Thursday, January 27, 2011

Interview with Marina Budhos

Marina Budhos is an author of several books, some fiction and some that isn't. She likes writing a lot about different cultures in a new way. I hope you enjoy this interview.

1. The view on immigrants has been rather negative for the past few years and your young adult books focus on that. What are some posistive changes that you would like to see for immigrants?
It’s interesting—last night President Obama mentioned the most important thing that affects some young immigrants—and that is allowing undocumented youth to have a path to American citizenship, which is called the Dream Act. They are in a twilight limbo, having grown up here, been educated, and yet they have no future, no way to contribute as Americans. I’d like to see us do something about that.
As well, I’d like us, as a country to remember and make use of the extraordinary energy and spirit that immigrants bring to our culture. We lose sight of that, especially as many of our towns and cities have experienced frictions with our changing demographics. A small example: for the past two weeks I have been interviewing women to take care of my elderly mother-in-law. Nearly all have been immigrant women and I have been so impressed with their willingness to work hard, to offer compassion and steadiness, for this most vital of jobs. What I’d like us to remember is the humanity of our immigrants—how much they have risked, how much they are willing to do to be here.

2. Tell Us We're Home Focuses on finding the American Dream. What are some things that many citizens take for granted that immigrants find?
The most basic is simply a sense of home, of place, and belonging. I think from a teenage perspective, it’s an ease in the culture, and very often a more easy-going attitude on the parts of their parents—they’re allowed to do a lot more, even simply hang out after school. They may be experiencing their own teenage angst, but they basically know what the rules are, even what their future might look like. All of this is being invented by an immigrant family, and sometimes an immigrant teenager is the one who is paving the way for their parents. So they can’t take for granted that their parents even know how to do simple things, such as deal with a government bureaucracy, or a school, or give them advice on what’s ahead or even how to get the American Dream. Sometimes, for some immigrants, it’s that they are working so hard just to survive, to get their toehold, it’s difficult to really see where the American Dream lies.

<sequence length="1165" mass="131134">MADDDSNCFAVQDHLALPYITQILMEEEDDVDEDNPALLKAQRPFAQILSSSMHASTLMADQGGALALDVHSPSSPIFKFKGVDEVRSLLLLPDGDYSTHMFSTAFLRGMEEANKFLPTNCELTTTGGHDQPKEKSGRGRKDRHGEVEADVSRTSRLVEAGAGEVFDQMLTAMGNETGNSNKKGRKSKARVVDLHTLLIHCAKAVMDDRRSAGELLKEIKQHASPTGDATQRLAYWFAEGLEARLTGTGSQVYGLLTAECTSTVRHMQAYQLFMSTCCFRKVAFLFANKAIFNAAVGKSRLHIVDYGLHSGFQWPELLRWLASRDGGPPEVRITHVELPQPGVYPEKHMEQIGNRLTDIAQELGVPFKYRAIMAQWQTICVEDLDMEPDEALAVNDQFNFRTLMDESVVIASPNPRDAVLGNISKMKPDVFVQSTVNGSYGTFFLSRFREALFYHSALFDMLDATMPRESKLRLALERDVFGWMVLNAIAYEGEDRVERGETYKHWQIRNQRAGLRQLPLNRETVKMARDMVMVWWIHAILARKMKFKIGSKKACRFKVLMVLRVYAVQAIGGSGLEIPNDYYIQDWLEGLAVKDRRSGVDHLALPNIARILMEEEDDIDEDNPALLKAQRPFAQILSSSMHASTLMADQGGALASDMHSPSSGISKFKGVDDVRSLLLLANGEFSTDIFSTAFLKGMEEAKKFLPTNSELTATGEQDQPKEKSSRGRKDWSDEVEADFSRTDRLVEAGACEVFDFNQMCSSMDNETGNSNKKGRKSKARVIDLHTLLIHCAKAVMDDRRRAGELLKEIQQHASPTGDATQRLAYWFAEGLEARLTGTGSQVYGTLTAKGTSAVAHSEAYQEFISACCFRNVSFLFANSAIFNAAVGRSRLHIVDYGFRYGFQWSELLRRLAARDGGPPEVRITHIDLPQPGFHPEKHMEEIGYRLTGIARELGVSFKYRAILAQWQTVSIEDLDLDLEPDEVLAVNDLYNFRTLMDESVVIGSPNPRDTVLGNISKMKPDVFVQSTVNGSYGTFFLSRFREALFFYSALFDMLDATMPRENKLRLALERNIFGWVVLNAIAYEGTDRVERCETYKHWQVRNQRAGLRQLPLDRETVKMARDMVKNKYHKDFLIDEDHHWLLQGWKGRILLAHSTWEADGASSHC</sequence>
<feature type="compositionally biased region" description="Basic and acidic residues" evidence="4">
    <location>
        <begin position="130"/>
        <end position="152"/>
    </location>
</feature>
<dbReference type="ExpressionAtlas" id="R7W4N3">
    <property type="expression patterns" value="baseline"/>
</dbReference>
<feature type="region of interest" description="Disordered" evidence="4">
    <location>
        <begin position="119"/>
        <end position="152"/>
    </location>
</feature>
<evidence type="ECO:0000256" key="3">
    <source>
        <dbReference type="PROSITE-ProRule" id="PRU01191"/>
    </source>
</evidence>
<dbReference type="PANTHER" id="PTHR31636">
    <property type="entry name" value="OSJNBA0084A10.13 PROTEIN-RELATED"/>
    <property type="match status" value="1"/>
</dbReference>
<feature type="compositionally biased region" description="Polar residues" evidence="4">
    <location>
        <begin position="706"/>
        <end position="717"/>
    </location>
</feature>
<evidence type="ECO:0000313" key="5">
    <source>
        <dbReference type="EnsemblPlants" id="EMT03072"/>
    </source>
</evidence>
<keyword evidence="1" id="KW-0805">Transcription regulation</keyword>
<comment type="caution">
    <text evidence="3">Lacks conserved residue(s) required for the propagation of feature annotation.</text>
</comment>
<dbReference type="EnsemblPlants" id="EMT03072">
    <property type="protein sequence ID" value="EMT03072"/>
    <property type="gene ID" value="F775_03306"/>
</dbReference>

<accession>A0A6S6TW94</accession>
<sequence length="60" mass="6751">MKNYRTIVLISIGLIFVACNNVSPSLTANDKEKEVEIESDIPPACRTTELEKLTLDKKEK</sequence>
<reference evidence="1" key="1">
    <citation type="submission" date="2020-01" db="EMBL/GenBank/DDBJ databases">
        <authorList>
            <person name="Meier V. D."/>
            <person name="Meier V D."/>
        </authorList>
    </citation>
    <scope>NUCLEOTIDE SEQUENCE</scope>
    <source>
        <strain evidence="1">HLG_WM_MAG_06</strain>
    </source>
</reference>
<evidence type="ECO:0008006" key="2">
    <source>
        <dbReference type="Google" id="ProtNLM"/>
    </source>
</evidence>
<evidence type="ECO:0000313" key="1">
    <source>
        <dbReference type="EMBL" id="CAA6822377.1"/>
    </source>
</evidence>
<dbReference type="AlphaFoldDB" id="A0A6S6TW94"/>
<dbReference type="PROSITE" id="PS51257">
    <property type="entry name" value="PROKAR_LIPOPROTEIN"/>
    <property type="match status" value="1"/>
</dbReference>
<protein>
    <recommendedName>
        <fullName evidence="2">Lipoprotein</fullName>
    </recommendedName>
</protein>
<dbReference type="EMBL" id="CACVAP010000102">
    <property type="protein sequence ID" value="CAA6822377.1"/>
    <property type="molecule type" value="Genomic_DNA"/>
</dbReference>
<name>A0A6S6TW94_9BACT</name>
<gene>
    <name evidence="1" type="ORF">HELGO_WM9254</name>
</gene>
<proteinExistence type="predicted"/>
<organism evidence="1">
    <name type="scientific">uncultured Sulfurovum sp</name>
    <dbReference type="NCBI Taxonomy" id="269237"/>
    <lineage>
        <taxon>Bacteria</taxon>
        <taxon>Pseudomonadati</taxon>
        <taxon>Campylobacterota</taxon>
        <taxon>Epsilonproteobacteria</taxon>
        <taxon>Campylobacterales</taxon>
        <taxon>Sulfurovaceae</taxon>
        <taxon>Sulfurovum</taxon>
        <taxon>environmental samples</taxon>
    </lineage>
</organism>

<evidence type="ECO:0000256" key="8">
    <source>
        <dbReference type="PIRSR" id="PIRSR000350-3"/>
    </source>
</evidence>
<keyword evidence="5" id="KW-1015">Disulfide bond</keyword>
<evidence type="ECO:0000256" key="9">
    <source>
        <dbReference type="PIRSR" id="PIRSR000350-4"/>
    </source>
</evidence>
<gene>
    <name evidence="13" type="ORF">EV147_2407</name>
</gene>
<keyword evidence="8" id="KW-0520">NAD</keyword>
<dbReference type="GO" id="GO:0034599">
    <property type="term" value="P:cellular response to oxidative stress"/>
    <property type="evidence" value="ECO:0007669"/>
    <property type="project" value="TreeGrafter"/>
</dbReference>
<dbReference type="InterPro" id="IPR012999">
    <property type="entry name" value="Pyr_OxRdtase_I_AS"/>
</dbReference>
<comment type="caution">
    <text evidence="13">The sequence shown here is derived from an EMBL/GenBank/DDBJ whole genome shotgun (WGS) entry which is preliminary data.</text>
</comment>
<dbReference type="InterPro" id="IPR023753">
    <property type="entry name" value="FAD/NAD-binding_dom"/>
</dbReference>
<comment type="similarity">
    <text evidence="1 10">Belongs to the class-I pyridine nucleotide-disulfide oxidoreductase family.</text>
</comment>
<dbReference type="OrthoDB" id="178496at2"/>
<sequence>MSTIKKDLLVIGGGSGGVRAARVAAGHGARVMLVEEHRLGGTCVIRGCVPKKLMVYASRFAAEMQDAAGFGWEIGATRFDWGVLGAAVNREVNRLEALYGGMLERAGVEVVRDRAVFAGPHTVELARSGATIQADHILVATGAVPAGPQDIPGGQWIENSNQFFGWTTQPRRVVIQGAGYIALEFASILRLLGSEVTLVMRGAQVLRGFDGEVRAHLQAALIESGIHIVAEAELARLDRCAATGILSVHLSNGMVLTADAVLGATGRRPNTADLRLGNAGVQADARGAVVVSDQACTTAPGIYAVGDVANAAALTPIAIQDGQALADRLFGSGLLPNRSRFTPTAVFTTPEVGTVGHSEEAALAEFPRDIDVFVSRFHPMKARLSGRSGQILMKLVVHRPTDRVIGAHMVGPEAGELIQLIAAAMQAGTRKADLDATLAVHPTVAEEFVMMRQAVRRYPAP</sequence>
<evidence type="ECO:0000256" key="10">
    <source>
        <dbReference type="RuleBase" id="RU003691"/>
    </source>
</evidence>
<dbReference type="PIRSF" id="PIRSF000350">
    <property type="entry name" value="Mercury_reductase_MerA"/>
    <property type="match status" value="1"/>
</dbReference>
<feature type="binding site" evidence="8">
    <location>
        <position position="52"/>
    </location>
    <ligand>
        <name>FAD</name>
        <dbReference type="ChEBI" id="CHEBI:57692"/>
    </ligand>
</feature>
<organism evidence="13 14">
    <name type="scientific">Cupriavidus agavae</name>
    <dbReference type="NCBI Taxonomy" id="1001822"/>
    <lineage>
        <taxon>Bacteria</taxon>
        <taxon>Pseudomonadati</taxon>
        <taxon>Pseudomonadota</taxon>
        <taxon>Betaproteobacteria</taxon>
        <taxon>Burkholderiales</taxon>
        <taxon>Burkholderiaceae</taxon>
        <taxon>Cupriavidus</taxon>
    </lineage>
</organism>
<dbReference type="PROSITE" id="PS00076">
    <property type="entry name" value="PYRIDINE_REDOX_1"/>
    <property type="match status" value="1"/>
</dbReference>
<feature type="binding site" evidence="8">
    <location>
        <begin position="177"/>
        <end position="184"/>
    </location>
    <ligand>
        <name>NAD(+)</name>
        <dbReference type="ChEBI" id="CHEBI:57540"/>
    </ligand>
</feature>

More recently there are some immigrant groups that have experienced real pain and stigmatizing. Obviously Muslims after 9/11, where they often made to feel as if they are not a part of America, are somehow outside, different, perhaps dangerous—or they are deemed to have ‘divided loyalties.’ In some parts of the country, where the demographics have tilted, Latinos have become the targets of tremendous harassment. All of this, of course, contributes to a general sense that they are not quite ‘American’ and thus not part of the American Dream.

3. On your website, it says that you have traveled a lot. Where are some of your favorite places to travel to?
I have just returned from a long trip with my family to India, where I have been many times, and also, where I have lived. It is one of my absolute favorite places, and for me, besides my personal connection, it is like watching a photograph develop in astonishing ways, since the country is going through so much fascinating change. I also love the cities of London and Paris, which I have been fortunate to visit in the past year as well. Next up, I wish to see more of Asia, especially given all the breathtaking transformations going on there.
What are some of your favorite books?
Woman Warrior, by Maxine Hong Kingston; Ragtime, by E.R. Doctorow, God of Small Things, by Arundhati Roy, Anna Karenina, by Leo Tolstoy, Holes, by Louis Sachar (a perfect book, in my opinion) Varied enough?
5. Is there anything that you would like to add?
I guess what I’d like to add is that I hope all readers are willing to open their eyes to experiences and stories that may be a little different than theirs. Or that in reading about those who are ‘on the outside,’ they also learn a little bit about themselves and what they take for granted. Or even, that those characters who seem to be coming from such a wildly different perspective—in fact, perhaps they have a bit more in common than they realize.
I also have a copy of Tell Us We're Home for giveaway. Fill out the form below.

1 comment:

  1. Fantastic interview, really interesting questions and answers! Thanks for the insight!


Thanks for visiting. Every comment creates a smile.


Blog Widget by LinkWithin